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Best CRM Tools for 2024

You cannot communicate effectively to your customers if you don’t understand them. While you may think that you need a CRM (customer relationship management) tool to simply store contact information and send emails, successfully managing customer relationships it is far more complicated than that.

CRM tools can obtain detailed information about the customer journey and their preferences and help companies build thoughtful, automated communications that take advantage of real-time behavior to drive revenue increases. At Overlap, our team has decades of experience evaluating CRM tools for various companies sizes and industries and has worked with a number of partners to successfully implement platforms and optimize team performance.

In this article, we will cover what CRM tools are and the benefits of using them, and will provide suggestions for key considerations and recommendations for the best CRM tools for startups and the best CRM tools for small businesses.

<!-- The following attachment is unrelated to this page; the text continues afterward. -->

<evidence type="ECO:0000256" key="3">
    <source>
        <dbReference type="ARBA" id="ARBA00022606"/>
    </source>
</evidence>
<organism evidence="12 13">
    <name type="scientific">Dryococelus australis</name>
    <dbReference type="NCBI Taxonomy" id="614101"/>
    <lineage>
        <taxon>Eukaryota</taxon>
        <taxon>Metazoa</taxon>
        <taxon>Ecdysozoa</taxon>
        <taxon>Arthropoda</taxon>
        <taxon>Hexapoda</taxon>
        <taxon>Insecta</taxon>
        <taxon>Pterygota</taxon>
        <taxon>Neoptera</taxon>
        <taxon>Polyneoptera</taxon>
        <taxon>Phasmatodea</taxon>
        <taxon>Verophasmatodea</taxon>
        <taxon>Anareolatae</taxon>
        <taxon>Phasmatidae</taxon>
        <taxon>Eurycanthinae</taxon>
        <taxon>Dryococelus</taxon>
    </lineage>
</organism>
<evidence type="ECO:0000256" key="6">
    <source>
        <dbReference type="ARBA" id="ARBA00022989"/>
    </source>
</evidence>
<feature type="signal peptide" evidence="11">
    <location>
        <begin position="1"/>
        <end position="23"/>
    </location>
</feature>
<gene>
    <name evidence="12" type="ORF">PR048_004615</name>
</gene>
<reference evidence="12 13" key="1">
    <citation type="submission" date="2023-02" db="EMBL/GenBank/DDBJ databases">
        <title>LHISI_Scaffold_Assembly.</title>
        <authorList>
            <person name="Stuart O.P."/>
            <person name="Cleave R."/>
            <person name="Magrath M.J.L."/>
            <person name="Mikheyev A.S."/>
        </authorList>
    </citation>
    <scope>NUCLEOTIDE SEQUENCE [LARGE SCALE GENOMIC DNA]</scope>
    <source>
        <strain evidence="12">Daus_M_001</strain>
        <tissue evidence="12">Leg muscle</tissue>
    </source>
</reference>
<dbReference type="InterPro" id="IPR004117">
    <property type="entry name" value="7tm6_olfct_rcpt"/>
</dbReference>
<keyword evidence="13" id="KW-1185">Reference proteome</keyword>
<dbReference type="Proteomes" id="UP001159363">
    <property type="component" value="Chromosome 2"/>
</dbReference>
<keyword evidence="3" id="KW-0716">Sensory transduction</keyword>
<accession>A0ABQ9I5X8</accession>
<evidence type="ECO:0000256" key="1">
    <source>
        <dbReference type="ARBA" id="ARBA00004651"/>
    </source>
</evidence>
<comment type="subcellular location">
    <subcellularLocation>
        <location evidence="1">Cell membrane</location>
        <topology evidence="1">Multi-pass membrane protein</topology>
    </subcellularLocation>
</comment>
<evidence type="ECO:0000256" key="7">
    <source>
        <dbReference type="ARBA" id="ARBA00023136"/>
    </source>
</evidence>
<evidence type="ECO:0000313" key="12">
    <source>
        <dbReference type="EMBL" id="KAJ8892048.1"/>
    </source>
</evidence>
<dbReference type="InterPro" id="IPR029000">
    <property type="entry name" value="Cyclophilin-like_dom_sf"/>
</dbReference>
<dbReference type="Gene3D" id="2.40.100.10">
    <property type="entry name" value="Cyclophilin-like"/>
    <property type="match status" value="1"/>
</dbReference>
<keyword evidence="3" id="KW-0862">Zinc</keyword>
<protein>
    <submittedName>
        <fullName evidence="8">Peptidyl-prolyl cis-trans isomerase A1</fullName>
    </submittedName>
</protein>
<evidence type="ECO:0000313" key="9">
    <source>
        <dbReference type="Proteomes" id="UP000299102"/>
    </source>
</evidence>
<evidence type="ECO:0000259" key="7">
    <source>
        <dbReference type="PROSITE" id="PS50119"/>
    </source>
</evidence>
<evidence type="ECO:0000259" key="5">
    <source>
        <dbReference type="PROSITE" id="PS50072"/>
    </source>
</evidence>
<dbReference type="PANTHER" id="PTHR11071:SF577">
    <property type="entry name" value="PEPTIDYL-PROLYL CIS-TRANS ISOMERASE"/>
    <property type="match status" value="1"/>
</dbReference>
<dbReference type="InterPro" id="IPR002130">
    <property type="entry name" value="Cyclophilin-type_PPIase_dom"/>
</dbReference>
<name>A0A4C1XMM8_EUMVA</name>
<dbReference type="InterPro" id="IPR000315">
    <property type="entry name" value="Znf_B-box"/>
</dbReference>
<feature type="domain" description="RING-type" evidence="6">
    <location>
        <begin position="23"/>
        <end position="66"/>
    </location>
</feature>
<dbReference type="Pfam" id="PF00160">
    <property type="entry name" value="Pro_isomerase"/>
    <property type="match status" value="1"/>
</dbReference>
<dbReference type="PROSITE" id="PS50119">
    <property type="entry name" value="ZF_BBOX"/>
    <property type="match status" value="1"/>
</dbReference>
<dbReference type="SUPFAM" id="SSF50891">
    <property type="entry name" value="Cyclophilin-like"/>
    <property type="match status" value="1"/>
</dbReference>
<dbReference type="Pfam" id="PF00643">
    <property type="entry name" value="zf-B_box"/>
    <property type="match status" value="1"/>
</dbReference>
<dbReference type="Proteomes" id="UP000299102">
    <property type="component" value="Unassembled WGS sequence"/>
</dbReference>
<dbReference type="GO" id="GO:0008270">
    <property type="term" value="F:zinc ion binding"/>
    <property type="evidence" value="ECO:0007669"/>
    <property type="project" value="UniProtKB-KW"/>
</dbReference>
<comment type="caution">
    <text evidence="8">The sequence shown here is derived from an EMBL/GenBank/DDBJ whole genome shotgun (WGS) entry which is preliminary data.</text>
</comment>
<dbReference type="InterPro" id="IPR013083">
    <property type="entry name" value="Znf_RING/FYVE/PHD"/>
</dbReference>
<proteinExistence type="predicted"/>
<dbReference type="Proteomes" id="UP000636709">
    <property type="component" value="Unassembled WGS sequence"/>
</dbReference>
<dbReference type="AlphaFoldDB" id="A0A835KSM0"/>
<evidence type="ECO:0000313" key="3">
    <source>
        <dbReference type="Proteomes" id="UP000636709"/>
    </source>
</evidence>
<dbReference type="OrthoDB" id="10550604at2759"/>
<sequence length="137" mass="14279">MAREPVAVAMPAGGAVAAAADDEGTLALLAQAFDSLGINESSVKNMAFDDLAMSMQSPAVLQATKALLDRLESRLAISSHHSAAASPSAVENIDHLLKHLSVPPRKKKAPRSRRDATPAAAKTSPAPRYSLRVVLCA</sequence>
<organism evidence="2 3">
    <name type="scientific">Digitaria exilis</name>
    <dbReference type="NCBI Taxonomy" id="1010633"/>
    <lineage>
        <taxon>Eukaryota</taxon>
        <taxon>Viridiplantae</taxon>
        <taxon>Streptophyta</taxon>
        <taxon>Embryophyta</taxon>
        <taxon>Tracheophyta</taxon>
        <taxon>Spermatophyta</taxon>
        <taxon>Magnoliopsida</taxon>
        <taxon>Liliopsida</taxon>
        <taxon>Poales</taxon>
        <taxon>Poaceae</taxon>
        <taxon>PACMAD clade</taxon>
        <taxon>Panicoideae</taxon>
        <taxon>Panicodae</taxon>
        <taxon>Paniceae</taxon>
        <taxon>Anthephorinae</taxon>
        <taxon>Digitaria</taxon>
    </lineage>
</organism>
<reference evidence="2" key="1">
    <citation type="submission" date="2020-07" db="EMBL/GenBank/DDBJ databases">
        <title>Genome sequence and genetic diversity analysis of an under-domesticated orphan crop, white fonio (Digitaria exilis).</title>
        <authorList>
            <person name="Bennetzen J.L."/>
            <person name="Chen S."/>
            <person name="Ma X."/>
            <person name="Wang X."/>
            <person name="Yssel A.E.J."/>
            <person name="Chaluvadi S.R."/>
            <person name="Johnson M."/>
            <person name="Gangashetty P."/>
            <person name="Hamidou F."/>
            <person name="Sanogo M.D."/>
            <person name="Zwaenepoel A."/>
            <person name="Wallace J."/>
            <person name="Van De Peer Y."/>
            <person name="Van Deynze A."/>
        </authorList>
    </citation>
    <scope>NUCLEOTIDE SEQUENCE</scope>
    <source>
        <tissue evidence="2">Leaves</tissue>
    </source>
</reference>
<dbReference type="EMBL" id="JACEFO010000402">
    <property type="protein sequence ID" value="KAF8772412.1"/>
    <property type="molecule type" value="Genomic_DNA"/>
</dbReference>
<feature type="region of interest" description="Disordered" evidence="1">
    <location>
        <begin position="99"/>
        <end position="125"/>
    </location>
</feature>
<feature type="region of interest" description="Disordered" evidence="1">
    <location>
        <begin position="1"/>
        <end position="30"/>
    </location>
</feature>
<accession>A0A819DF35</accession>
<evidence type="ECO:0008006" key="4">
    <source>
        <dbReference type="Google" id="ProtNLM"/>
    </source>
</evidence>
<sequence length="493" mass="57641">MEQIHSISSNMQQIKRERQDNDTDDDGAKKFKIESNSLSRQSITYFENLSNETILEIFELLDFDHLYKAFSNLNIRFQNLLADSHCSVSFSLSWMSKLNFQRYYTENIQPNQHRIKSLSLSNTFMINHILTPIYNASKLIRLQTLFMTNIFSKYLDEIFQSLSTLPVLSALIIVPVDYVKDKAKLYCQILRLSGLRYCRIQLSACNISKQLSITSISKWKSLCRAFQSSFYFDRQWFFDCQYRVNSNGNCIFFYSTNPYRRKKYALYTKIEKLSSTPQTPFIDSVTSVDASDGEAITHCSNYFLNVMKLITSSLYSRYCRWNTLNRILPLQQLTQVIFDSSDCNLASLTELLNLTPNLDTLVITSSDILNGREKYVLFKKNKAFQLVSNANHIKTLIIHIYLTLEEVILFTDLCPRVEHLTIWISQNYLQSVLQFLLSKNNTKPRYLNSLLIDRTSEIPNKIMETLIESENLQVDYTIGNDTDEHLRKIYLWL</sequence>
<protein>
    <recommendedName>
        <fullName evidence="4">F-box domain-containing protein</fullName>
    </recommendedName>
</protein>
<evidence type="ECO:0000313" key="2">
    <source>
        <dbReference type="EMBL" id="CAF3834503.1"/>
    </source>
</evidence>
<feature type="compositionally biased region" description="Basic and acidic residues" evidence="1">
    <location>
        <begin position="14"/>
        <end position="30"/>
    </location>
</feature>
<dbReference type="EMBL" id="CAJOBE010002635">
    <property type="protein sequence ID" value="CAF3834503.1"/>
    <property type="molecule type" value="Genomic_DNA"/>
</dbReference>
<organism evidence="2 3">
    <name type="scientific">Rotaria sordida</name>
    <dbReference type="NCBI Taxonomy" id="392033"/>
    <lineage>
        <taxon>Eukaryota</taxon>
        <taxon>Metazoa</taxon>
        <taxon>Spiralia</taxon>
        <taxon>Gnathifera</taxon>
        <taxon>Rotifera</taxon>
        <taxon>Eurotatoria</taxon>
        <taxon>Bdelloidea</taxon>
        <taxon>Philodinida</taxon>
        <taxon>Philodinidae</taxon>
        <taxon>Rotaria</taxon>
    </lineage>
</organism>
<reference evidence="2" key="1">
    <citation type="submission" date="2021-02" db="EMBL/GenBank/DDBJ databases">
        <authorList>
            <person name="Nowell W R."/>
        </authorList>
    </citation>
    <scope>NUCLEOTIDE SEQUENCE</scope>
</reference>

What is a CRM tool?

CRM stands for customer relationship management. Thankfully for trees and humans alike, we’ve evolved past the rolodex and are now using digital CRM tools. Modern CRM tools are software products designed to help businesses manage interactions and build relationships with current and potential customers.

These platforms also serve as centralized hubs for storing and accessing information about customers and their journey with your business, including communications, purchase history, etc.

Benefits of a CRM Tool

The vast majority of companies simply lack the internal resources and technical infrastructure needed to successfully manage customer contact information, collect behavior and purchase data, and share thoughtful marketing communications. All of these are critical for growth and retention. CRM tools can cover these bases and uncover new opportunities.

Implementing a CRM tool that fits your needs will lead to a number of benefits:

  • Sales and revenue growth: Tracking sales opportunities, analyzing sales pipelines, and understanding customer behavior opens doors for revenue growth.
  • Centralized data: CRMs allow you to collect, store, organize, and access customer and other data from a centralized location. This enables sales, marketing, and others to view critical information when they need it without bothering another department.
  • Streamlined communications: Good CRM tools are designed to help you optimize and automate communications, including email and social media, and include features for segmenting contacts for delivering dynamic, relevant content.
  • Enhanced decision-making: Using customer data and other information helps people throughout your organization make better decisions that impact your bottom-line, from the C-suite to the sales floor.